On Thursday November 25th, I asked the Minister of Health why her government has been so slow to approve the use of two monoclonal antibodies (MAbs)which have been shown to the very effective in reducing hospital and ICU needs and reducing deaths from COVID-19. These monoclonal antibodies have been approved for use and have been used for the last three months in Ontario, and have been similarly approved for use in British Columbia and Alberta. The use of these monoclonal antibodies have the potential to reduce the need for ICU beds from COVID and to reduce deaths. Their use could potentially have decreased the need for ICU beds sufficiently that we would not have needed to transport patients hundreds of kilometers away from their homes in order to free up hospital space. My question and the Minister's response is below (from Hansard).
for Early COVID Treatment
Approval for Use in Manitoba
Hon. Jon Gerrard (River Heights): Madam Speaker, two monoclonal antibodies, casirivimab and imdevimab–colloquially called mAbs–are remarkably effective in the early treatment of COVID, decreasing the number of people having to go to the ICU or dying by up to 70 per cent. These mAbs are now widely used in BC, Alberta and Ontario, including in Sioux Lookout and Thunder Bay, but not in Manitoba, because this Province has not acted with the urgency needed.
Why is the Province hesitating to approve these mAbs when they save lives and decrease ICU use and can enable Manitoba to return to elective surgeries and address the enormous backlog which we have now?
Hon. Audrey Gordon (Minister of Health and Seniors Care): I thank the member for–from River Heights for the question.
Our government continues to seek the advice and listen to the experts at Public Health, as well as the national advisory council on immunization. The best defence we have against COVID‑19 is for individuals to get vaccinated. When new drugs become available, once again, we seek the advice of public health experts.
As you know, Madam Speaker, earlier this year, I also changed regulation to make it easier for us to add new drugs to the formulary, and I look forward to hearing more from Public Health as new drugs come to the market.
In addition to the question above, I commented on two other occasions on the failure of the government to quickly approve the use of the mAbs in Manitoba. These comments are below:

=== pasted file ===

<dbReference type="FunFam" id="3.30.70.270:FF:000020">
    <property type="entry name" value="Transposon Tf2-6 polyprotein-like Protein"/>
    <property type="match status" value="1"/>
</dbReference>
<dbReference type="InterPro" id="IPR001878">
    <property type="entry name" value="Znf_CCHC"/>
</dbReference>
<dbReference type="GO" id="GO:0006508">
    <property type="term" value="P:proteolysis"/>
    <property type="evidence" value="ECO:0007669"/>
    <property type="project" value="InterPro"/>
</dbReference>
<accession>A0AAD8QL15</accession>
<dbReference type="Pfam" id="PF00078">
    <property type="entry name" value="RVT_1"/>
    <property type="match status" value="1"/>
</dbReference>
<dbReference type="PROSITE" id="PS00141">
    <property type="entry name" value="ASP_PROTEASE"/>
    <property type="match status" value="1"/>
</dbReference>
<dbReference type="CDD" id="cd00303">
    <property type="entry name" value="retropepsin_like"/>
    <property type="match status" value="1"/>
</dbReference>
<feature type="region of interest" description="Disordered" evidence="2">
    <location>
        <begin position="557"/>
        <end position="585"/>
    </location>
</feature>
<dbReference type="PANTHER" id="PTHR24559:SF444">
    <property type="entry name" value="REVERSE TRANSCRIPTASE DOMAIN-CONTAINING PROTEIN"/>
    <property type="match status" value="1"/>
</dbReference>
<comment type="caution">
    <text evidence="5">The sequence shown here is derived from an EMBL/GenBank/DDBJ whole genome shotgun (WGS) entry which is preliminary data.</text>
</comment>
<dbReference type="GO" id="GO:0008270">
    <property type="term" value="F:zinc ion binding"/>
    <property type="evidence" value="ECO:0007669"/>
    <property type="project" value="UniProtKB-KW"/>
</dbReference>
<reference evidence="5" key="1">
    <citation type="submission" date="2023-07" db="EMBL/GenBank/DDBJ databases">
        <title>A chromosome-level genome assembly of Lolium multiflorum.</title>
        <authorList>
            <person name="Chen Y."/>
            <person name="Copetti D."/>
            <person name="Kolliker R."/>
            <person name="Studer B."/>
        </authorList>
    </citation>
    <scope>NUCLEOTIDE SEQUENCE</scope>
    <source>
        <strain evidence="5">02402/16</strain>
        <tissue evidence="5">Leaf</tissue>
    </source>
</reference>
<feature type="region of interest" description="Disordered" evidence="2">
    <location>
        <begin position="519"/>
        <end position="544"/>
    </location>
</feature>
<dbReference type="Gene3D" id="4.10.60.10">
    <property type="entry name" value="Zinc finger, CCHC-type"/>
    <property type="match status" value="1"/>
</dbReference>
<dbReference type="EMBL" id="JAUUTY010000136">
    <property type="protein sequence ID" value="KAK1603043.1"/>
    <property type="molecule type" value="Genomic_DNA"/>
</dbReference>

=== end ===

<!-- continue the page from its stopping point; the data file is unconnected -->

From my Comments on the Throne Speech – Thursday November 25th
The COVID pandemic continues and now is in the middle of the fourth wave. The projections from our chief public health officer, Dr. Brent Roussin, are that it will get worse.
Already, many surgical and diagnostic procedures are being postponed. Postponed is a government euphemism for cancelled, to be rescheduled at some unknown future date. It means the backlog of surgeries and diagnostic tests will grow.
It did not have to be this way. I have, for example, already written repeatedly to the Minister of Health to allow the use of two monoclonal antibodies, mAbs. These two are, specifically, casirivimab, and imdevimab, and their use early in the course of COVID‑19 infection has been shown to reduce deaths and to reduce the number of individuals who need ICU care by up to 70 per cent.
The reduction in the need for ICU care would be sufficient that surgeries would not have needed to be cancelled in the way they were. It's really unfortunate that Manitoba has been so slow to approve the use of mAbs. Currently, these mAbs are being used widely in Ontario, in Alberta and BC. Indeed, it's shocking that these mAbs can be used in Sioux Lookout and Thunder Bay, but can't be used in Winnipeg.
Bob Dylan had a song, when will they ever learn. One wonders whether the current government will ever learn.
From my Comments on a resolution calling from a Public Inquiry into the conduct of the Pandemic on Thursday December 2.
In June 2021, Health Canada approved the use of two monoclonal antibodies, colloquially called mAbs, with the specific names casirivimab and imdevimab. These have been shown in rigorous scientific work to be very effective when given early in the course of a COVID infection in a person who is not vaccinated. They reduced the need for hospitalization and for ICU care. The results are very impressive with as much as a 70 per cent reduction in some cases.
I wrote on October 11 and again on October 22nd to the Minister of Health to urge her to approve the use of these mAbs and then asked in QP last week. Ontario, BC and Alberta have already been using them for some time, including in Sioux Lookout in rural Ontario. But in Winnipeg, a hub of expertise in infectious diseases, we still can't use them. Ouch. I dread to consider how many people in Manitoba have died when they could have been saved if these agents had been approved here much more quickly, as they were in Ontario.
Just because some in Manitoba have not got vaccinated doesn't mean they shouldn't be helped. These people may be misinformed but they are not bad people. They should be helped. They should not die when we can prevent it
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